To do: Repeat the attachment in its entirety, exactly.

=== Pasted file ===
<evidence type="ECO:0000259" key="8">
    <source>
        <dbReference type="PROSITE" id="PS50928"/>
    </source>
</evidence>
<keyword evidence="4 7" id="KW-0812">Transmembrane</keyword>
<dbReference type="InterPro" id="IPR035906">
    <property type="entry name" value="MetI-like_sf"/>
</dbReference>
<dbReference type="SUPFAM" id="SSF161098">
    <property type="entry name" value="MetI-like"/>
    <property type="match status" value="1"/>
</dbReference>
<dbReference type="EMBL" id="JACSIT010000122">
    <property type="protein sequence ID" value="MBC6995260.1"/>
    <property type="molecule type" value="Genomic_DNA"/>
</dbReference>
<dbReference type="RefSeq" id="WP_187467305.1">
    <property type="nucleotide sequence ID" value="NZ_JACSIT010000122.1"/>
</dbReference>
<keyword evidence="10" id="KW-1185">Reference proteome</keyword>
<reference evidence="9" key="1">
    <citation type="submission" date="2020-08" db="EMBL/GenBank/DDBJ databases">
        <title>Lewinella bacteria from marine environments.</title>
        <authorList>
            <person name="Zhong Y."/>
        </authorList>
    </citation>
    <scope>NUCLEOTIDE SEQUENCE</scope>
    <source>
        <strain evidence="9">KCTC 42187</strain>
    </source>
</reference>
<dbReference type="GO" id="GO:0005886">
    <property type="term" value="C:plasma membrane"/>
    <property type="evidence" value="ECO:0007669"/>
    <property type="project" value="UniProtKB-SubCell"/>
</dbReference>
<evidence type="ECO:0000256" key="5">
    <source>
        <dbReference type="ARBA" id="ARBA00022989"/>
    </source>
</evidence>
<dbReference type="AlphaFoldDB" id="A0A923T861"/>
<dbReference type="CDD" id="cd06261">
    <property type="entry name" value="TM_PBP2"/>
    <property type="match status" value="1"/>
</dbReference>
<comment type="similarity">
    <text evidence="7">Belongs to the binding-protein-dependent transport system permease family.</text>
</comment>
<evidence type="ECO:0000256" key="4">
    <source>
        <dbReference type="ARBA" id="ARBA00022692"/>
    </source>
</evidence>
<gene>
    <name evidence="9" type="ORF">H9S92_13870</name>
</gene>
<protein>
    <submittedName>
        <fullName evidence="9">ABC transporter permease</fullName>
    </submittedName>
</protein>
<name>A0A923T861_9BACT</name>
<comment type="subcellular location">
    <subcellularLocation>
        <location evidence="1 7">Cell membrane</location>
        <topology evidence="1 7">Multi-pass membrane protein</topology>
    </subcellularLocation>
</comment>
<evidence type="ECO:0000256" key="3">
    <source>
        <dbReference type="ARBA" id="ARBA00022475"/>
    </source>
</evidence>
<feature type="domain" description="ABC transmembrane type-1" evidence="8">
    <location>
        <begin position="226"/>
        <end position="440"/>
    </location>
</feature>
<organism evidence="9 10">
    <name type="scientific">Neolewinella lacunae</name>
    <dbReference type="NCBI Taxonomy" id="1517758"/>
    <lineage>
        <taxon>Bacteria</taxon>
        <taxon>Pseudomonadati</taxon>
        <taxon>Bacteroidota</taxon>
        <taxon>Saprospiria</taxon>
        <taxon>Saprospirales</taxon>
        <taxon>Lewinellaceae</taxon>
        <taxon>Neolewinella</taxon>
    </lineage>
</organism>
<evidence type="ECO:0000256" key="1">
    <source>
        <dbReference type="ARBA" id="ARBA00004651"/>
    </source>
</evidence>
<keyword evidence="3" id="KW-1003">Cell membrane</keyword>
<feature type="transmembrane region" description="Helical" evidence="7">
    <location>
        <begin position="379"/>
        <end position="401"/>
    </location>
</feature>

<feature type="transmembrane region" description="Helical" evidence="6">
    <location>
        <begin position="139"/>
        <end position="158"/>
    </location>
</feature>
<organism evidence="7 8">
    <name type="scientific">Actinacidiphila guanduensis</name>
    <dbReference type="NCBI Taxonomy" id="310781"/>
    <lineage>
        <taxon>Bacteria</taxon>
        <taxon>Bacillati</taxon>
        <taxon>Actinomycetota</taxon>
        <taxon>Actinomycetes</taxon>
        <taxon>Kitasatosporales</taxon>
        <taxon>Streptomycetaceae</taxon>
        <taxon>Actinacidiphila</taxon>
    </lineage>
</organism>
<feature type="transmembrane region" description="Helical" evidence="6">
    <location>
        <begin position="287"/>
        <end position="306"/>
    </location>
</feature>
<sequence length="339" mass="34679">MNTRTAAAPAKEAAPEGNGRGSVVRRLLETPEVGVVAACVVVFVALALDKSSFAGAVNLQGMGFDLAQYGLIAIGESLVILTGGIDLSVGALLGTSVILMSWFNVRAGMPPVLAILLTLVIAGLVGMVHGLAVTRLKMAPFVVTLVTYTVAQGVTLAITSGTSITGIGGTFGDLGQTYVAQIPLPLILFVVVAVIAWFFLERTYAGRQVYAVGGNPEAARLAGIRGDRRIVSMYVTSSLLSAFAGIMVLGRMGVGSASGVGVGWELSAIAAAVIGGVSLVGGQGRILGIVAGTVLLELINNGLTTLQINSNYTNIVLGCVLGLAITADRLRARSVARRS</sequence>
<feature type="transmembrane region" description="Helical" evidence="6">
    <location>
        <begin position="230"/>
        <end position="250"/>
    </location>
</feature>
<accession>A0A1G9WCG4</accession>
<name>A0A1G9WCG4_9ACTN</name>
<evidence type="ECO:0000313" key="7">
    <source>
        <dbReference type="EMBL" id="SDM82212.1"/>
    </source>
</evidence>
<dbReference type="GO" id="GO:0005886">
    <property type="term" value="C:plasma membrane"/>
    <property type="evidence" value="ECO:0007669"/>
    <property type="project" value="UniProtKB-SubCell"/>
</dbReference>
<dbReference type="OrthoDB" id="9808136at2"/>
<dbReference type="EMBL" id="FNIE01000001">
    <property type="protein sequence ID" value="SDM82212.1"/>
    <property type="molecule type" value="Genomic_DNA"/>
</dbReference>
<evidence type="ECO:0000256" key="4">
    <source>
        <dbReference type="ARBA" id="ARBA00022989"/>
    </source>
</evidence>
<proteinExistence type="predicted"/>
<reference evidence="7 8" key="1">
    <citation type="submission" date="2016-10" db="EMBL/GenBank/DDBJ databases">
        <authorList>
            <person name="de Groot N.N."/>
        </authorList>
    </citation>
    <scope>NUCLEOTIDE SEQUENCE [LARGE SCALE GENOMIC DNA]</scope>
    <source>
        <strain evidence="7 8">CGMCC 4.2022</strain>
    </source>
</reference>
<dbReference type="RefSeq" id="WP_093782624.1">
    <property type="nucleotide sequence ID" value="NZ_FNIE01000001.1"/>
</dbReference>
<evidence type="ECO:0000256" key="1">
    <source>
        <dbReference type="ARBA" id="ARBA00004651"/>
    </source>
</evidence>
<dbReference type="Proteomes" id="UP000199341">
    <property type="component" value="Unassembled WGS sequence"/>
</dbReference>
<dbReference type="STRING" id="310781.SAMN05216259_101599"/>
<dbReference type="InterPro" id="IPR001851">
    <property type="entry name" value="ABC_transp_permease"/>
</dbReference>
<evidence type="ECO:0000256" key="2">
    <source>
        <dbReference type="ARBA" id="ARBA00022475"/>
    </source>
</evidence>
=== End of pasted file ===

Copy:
<evidence type="ECO:0000259" key="8">
    <source>
        <dbReference type="PROSITE" id="PS50928"/>
    </source>
</evidence>
<keyword evidence="4 7" id="KW-0812">Transmembrane</keyword>
<dbReference type="InterPro" id="IPR035906">
    <property type="entry name" value="MetI-like_sf"/>
</dbReference>
<dbReference type="SUPFAM" id="SSF161098">
    <property type="entry name" value="MetI-like"/>
    <property type="match status" value="1"/>
</dbReference>
<dbReference type="EMBL" id="JACSIT010000122">
    <property type="protein sequence ID" value="MBC6995260.1"/>
    <property type="molecule type" value="Genomic_DNA"/>
</dbReference>
<dbReference type="RefSeq" id="WP_187467305.1">
    <property type="nucleotide sequence ID" value="NZ_JACSIT010000122.1"/>
</dbReference>
<keyword evidence="10" id="KW-1185">Reference proteome</keyword>
<reference evidence="9" key="1">
    <citation type="submission" date="2020-08" db="EMBL/GenBank/DDBJ databases">
        <title>Lewinella bacteria from marine environments.</title>
        <authorList>
            <person name="Zhong Y."/>
        </authorList>
    </citation>
    <scope>NUCLEOTIDE SEQUENCE</scope>
    <source>
        <strain evidence="9">KCTC 42187</strain>
    </source>
</reference>
<dbReference type="GO" id="GO:0005886">
    <property type="term" value="C:plasma membrane"/>
    <property type="evidence" value="ECO:0007669"/>
    <property type="project" value="UniProtKB-SubCell"/>
</dbReference>
<evidence type="ECO:0000256" key="5">
    <source>
        <dbReference type="ARBA" id="ARBA00022989"/>
    </source>
</evidence>
<dbReference type="AlphaFoldDB" id="A0A923T861"/>
<dbReference type="CDD" id="cd06261">
    <property type="entry name" value="TM_PBP2"/>
    <property type="match status" value="1"/>
</dbReference>
<comment type="similarity">
    <text evidence="7">Belongs to the binding-protein-dependent transport system permease family.</text>
</comment>
<evidence type="ECO:0000256" key="4">
    <source>
        <dbReference type="ARBA" id="ARBA00022692"/>
    </source>
</evidence>
<gene>
    <name evidence="9" type="ORF">H9S92_13870</name>
</gene>
<protein>
    <submittedName>
        <fullName evidence="9">ABC transporter permease</fullName>
    </submittedName>
</protein>
<name>A0A923T861_9BACT</name>
<comment type="subcellular location">
    <subcellularLocation>
        <location evidence="1 7">Cell membrane</location>
        <topology evidence="1 7">Multi-pass membrane protein</topology>
    </subcellularLocation>
</comment>
<evidence type="ECO:0000256" key="3">
    <source>
        <dbReference type="ARBA" id="ARBA00022475"/>
    </source>
</evidence>
<feature type="domain" description="ABC transmembrane type-1" evidence="8">
    <location>
        <begin position="226"/>
        <end position="440"/>
    </location>
</feature>
<organism evidence="9 10">
    <name type="scientific">Neolewinella lacunae</name>
    <dbReference type="NCBI Taxonomy" id="1517758"/>
    <lineage>
        <taxon>Bacteria</taxon>
        <taxon>Pseudomonadati</taxon>
        <taxon>Bacteroidota</taxon>
        <taxon>Saprospiria</taxon>
        <taxon>Saprospirales</taxon>
        <taxon>Lewinellaceae</taxon>
        <taxon>Neolewinella</taxon>
    </lineage>
</organism>
<evidence type="ECO:0000256" key="1">
    <source>
        <dbReference type="ARBA" id="ARBA00004651"/>
    </source>
</evidence>
<keyword evidence="3" id="KW-1003">Cell membrane</keyword>
<feature type="transmembrane region" description="Helical" evidence="7">
    <location>
        <begin position="379"/>
        <end position="401"/>
    </location>
</feature>

<feature type="transmembrane region" description="Helical" evidence="6">
    <location>
        <begin position="139"/>
        <end position="158"/>
    </location>
</feature>
<organism evidence="7 8">
    <name type="scientific">Actinacidiphila guanduensis</name>
    <dbReference type="NCBI Taxonomy" id="310781"/>
    <lineage>
        <taxon>Bacteria</taxon>
        <taxon>Bacillati</taxon>
        <taxon>Actinomycetota</taxon>
        <taxon>Actinomycetes</taxon>
        <taxon>Kitasatosporales</taxon>
        <taxon>Streptomycetaceae</taxon>
        <taxon>Actinacidiphila</taxon>
    </lineage>
</organism>
<feature type="transmembrane region" description="Helical" evidence="6">
    <location>
        <begin position="287"/>
        <end position="306"/>
    </location>
</feature>
<sequence length="339" mass="34679">MNTRTAAAPAKEAAPEGNGRGSVVRRLLETPEVGVVAACVVVFVALALDKSSFAGAVNLQGMGFDLAQYGLIAIGESLVILTGGIDLSVGALLGTSVILMSWFNVRAGMPPVLAILLTLVIAGLVGMVHGLAVTRLKMAPFVVTLVTYTVAQGVTLAITSGTSITGIGGTFGDLGQTYVAQIPLPLILFVVVAVIAWFFLERTYAGRQVYAVGGNPEAARLAGIRGDRRIVSMYVTSSLLSAFAGIMVLGRMGVGSASGVGVGWELSAIAAAVIGGVSLVGGQGRILGIVAGTVLLELINNGLTTLQINSNYTNIVLGCVLGLAITADRLRARSVARRS</sequence>
<feature type="transmembrane region" description="Helical" evidence="6">
    <location>
        <begin position="230"/>
        <end position="250"/>
    </location>
</feature>
<accession>A0A1G9WCG4</accession>
<name>A0A1G9WCG4_9ACTN</name>
<evidence type="ECO:0000313" key="7">
    <source>
        <dbReference type="EMBL" id="SDM82212.1"/>
    </source>
</evidence>
<dbReference type="GO" id="GO:0005886">
    <property type="term" value="C:plasma membrane"/>
    <property type="evidence" value="ECO:0007669"/>
    <property type="project" value="UniProtKB-SubCell"/>
</dbReference>
<dbReference type="OrthoDB" id="9808136at2"/>
<dbReference type="EMBL" id="FNIE01000001">
    <property type="protein sequence ID" value="SDM82212.1"/>
    <property type="molecule type" value="Genomic_DNA"/>
</dbReference>
<evidence type="ECO:0000256" key="4">
    <source>
        <dbReference type="ARBA" id="ARBA00022989"/>
    </source>
</evidence>
<proteinExistence type="predicted"/>
<reference evidence="7 8" key="1">
    <citation type="submission" date="2016-10" db="EMBL/GenBank/DDBJ databases">
        <authorList>
            <person name="de Groot N.N."/>
        </authorList>
    </citation>
    <scope>NUCLEOTIDE SEQUENCE [LARGE SCALE GENOMIC DNA]</scope>
    <source>
        <strain evidence="7 8">CGMCC 4.2022</strain>
    </source>
</reference>
<dbReference type="RefSeq" id="WP_093782624.1">
    <property type="nucleotide sequence ID" value="NZ_FNIE01000001.1"/>
</dbReference>
<evidence type="ECO:0000256" key="1">
    <source>
        <dbReference type="ARBA" id="ARBA00004651"/>
    </source>
</evidence>
<dbReference type="Proteomes" id="UP000199341">
    <property type="component" value="Unassembled WGS sequence"/>
</dbReference>
<dbReference type="STRING" id="310781.SAMN05216259_101599"/>
<dbReference type="InterPro" id="IPR001851">
    <property type="entry name" value="ABC_transp_permease"/>
</dbReference>
<evidence type="ECO:0000256" key="2">
    <source>
        <dbReference type="ARBA" id="ARBA00022475"/>
    </source>
</evidence>